People face hurdles most of the time. Whether you have difficulties with the IT systems which may help you grow your business or you find it hard to start a new venture,how you handle these obstacles determines if you will come on top or trip and fall. Here are 8 strategies that will help you to forge ahead.
Facing difficulties is one thing that everyone has in common. However, what really sets us apart is the manner in which we handle these obstacles. While some people let these difficulties put them down, others have learned ways to overcome these hurdles and keep moving forward.
Most of these difficulties are unnecessary and can be easily avoided. They are often caused by ingrained habits, uncontrolled emotions, and habitual errors we make with other people. If not addressed, these hurdles become emotional thieves that we let into our lives. They drain us of our mental energy, take away our focus, and at times, and prevent us from addressing our most important initiatives.The question remains, how can we take advantage of our opportunities to overcome these challenges and succeed. Here are our top eight strategies to help.
Always trust your gut when dealing with people
We all possess some kind of built-in radar that alerts us when we are about to make a mistake involving people. However, we all tend to ignore these signals. It is crucial to choose the right people. This is particularly so when it comes to the co-founder.
Many entrepreneurs tend to base their choice of a co-founder solely on friendship, on being like-minded friends who’ve worked together in the past. Starting a new venture is definitely very exciting, however, it can be easy for one to ignore their gut feeling that the person they are choosing doesn’t possess the right managerial skills for this next step. Your chosen partner may not have adequate execution skills, or may not be good strategic thinkers. Rather than improving on your weaknesses, they just make them worse. You should never let this turn into an obstacle.
Even so, recent statistics reveal that founders of failed startups have a 20% higher chance to succeed in their next venture. Failing quickly and recovering from the blow can pave the way to future successes.
Understand the risks of emotional pricing
Business advisors at Maxfunding say, “one of the biggest challenges that most small-business owners face is putting in place the right pricing strategies for their products and services. At times, we let our emotions take control. For instance, one may fear that they will lose the sale and begin charging a very low price, which in turn lowers their profit margin. This often leads to numerous challenges down the road. Another cause of emotional pricing is having a feeling of pride – what one expert refers to as “the joy of the hunt”: securing the contract by all means and being happy that you beat the competition. When you take this into deeper consideration, you realize that it is a hollow win.” They recommend, “understand what your costs are, pay attention to what your competitors are doing, and reassess your price regularly.”
In case you constantly fail to receive positive feedback to your proposals, request your customers to provide you with feedback on your pricing. A lot will be willing to help you. The response from your customers will really come in handy for you on your niche market. This way your pricing will be more rational instead of being emotionally based – in case you need assistance on proper pricing of your products, take a look at the primer on pricing strategies from Oxford Learning Lab.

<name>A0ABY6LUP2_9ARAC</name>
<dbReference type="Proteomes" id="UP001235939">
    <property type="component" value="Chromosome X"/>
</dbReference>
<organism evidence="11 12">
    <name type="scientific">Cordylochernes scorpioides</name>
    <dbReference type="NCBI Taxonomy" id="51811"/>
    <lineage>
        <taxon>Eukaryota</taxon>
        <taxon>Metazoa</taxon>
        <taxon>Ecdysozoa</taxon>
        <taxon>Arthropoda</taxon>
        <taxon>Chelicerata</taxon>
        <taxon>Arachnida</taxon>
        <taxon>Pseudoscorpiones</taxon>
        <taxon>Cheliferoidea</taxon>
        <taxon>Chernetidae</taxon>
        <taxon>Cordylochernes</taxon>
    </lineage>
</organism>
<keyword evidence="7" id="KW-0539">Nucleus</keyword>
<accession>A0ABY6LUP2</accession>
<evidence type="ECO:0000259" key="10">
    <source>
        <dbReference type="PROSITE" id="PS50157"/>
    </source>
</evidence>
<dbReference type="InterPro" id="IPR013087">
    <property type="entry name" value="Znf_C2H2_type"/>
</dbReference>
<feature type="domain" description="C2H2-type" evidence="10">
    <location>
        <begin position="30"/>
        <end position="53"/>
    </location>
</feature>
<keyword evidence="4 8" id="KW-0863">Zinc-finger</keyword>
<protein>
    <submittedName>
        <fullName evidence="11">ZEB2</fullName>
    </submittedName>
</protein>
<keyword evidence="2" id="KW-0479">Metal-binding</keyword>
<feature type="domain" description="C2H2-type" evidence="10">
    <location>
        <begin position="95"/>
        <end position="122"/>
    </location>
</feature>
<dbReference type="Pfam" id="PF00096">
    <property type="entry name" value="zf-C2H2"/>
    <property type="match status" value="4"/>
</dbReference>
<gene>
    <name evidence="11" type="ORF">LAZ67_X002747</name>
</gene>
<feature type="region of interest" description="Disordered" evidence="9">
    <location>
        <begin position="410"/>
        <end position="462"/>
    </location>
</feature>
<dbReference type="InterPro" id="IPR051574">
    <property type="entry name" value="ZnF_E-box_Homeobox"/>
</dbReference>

Do not distance yourself from the sales function
In most cases, entrepreneurs double as sales chiefs during the startup stage. Since they created the product/service, they know it best. As the business grows, they start to hire staff, and some founders withdraw themselves from the sales team. They direct their focus to financing, people management, amongst other operational issues, and keep away from the sales function. This can cause them to lose what really matters: sales. As you are well aware, sales is what makes or breaks a business.
According to research 55% of managers, for instance, are too swamped to train and develop a sales team. And still, as shown by another study, in all industries, there exists a direct and consistent link between the level of the sales force and organizational growth. The general rule of them is usually not to wear too many hats. While this is applicable in most cases when it comes to sales, it is always wise to an eye on sales to ensure that you don’t miss an opportunity to make adjustments as you go on before the challenges add up.
Make frugality a company value
This is one of the hurdles that can be easily avoided. You will often find that after getting some funding there are some startups that start spending like a fortune 500 company. In most cases, the thrill and excitement of this achievement can cause people to lose sight of the bigger picture. Most of us can remember the famous 1993 “Shrimp and Weenies” memo that was sent to Microsoft employees requesting to use company money sparingly – for example, to order weenies instead of shrimp when the company pays for the bill. The employees were asked to treat Microsoft as “the biggest smallest company in the world.” The small company approach is definitely great advice, not only for startups but also for other companies.